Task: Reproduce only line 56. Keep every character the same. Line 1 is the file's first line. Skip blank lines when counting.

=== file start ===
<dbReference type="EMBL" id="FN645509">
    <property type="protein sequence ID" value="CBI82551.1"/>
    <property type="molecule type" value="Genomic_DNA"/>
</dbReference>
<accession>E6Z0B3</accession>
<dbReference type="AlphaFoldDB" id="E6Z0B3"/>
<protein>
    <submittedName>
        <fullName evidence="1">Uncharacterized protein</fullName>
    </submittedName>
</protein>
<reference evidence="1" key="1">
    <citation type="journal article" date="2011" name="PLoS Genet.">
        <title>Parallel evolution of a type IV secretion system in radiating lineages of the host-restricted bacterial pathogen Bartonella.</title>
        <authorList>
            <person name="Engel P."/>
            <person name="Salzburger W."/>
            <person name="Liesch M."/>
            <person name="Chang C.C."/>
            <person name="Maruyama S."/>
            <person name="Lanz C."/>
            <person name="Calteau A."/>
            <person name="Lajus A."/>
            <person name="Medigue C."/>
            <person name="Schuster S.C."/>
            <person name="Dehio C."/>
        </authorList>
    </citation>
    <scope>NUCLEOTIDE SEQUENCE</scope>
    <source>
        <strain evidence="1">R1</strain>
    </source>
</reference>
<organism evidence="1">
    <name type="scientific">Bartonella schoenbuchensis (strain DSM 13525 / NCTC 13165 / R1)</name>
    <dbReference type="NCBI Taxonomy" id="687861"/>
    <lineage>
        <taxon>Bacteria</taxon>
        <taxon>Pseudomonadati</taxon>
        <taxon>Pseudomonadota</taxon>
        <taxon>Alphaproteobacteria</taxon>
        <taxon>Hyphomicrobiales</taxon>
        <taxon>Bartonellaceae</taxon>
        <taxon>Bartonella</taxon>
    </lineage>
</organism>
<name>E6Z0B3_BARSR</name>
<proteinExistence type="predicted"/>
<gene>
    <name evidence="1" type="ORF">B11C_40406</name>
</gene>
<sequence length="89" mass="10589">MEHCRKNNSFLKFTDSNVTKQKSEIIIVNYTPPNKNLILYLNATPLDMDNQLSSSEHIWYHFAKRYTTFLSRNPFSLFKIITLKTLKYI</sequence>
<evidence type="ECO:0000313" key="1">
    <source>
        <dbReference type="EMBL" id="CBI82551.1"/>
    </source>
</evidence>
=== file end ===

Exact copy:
    </source>